Posted on February 23, 2018
In preparation of setting the World Speed Skiing record in Portillo Chile in 1963, seventeen year old Dick Dorworth leaps over his 54 Chevy at Sky Tavern on the Mt. Rose Highway outside Reno (Mt. Rose in the background) in May 1956.
There are events in every person’s life that remain in the mind (and, therefore, the heart and spirit) like sign posts on the (so far) endless road to which one can return when necessary for guidance ahead or to see how far one has traveled. Some, like the birth of a child, are filled with mystery, wonder and the joy of life; others are reminders of the inscrutable danger, misery and vile creatures, people and circumstances that each of us inescapably experiences and really hopes to avoid in the future.
In the latter category, two events from my life often come to mind: I was in a starless hotel in a country of poverty when I contracted a serious case of food poisoning. For 24 hours I alternately and at times all at the same time (truly) vomited, shat, shivered and sweated and, after cleaning myself up, returned to bed feeling as sick and exhausted as I have ever felt. When an another expulsion event seemed to be arriving I went to the bathroom with the hole in the concrete floor toilet and took my best aim from whichever orifice was cocked and loaded, cleaned up and went back to bed. One time I was kneeling on the floor vomiting into the hole in the concrete floor and I passed out. I don’t know how long I was out (it couldn’t have been more than a few minutes) but when I woke I was looking into the opening (about 3 by 3 inches wide) from which flowed the water that drained into and cleaned out the shit and vomit in the hole in the floor toilet. My understandably wretched feelings and thoughts were overlaid by the monstrous and bizarre when a small albino toad appeared out of the hole which provided the small stream of water carrying shit and vomit to someplace I hope never to see. The albino toad and I contemplated each other for an indeterminate time before it (I lacked the knowledge to determine its gender) turned and vanished back into the hole in the wall. I assume the repugnance I felt towards the albino toad was mutual, and its presence symbolized my feelings, thoughts and physical state at that moment. How could it not?
The second event took place a few years later about as far removed from the first as, say, poverty and a shit hole albino toad are from the White House, at least so I used to think. At Christmas 1989 I was Director of the Aspen Mountain Ski School in Aspen, Colorado, a great job at what I considered to be the best ski school in America. Christmas in Aspen, as in most ski resorts, is busy. For obvious reasons, the Aspen Mountain Ski School has a higher percentage of the famous, wealthy, privileged and powerful among its clientele than most American areas. The majority of these ‘high end’ customers were and are happy and grateful to be skiing, gracious, friendly, accommodating and relatively easy to interact with for ski school personnel who make their livings off tips and repeat clients. After all, going skiing, even at a Christmas maximum busy resort, is for most people not like a visit to the dentist or proctologist, but, as is the case with every demographic and every walk of life, there are those few whose personal mental/spiritual/psychic/physical suffering is so deep and unaddressed from within that their response is to project their inner root canal/rectal nightmares on the people and larger world before them. The ski school desk, like every restaurant, coffee shop, ski shop, bar, grocery store, taxi service, massage parlor and other business in town, was jamming. I don’t recall if I was called out of my office to the front desk or if I just went there to check and see how things were going, but I arrived to find the normal lines of people waiting to arrange ski lessons, including a man who stood out from the crowd for several reasons and who I will, unfortunately, never forget.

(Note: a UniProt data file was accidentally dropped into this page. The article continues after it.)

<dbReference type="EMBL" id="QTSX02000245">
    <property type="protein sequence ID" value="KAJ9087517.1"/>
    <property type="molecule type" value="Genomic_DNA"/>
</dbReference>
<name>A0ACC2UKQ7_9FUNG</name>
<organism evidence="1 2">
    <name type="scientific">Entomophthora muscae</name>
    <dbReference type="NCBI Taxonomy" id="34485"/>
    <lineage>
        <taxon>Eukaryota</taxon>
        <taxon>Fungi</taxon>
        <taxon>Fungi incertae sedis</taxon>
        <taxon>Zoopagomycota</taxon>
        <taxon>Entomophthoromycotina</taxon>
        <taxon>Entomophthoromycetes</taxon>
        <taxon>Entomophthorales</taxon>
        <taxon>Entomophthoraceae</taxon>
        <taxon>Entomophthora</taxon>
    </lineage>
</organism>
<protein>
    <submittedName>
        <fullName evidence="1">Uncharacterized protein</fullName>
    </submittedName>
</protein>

This large man was topped with an impressive pile of blondish hair that looked like a wig requiring a great deal of time and effort to put and maintain in place. He was haranguing the desk staff in a loud voice that left no decibels for others about a ski lesson he wanted and had the money to pay for and was tired of waiting in endless lines to get. The most polite words I can use to describe my first impression of Donald Trump are ‘he was really offensive.’ I had no idea who he was and, as it turned out over the years, the more I learned the less I cared for him, a dangerous, insidious dynamic. Dealing with a few difficult, distasteful people is part of any job in the service industry, and the ski school desk staff quickly connected Trump with a suitable instructor and got them out of the office and off to the hill, much to the relief of staff and the other customers waiting patiently to arrange ski lessons and get on with their day.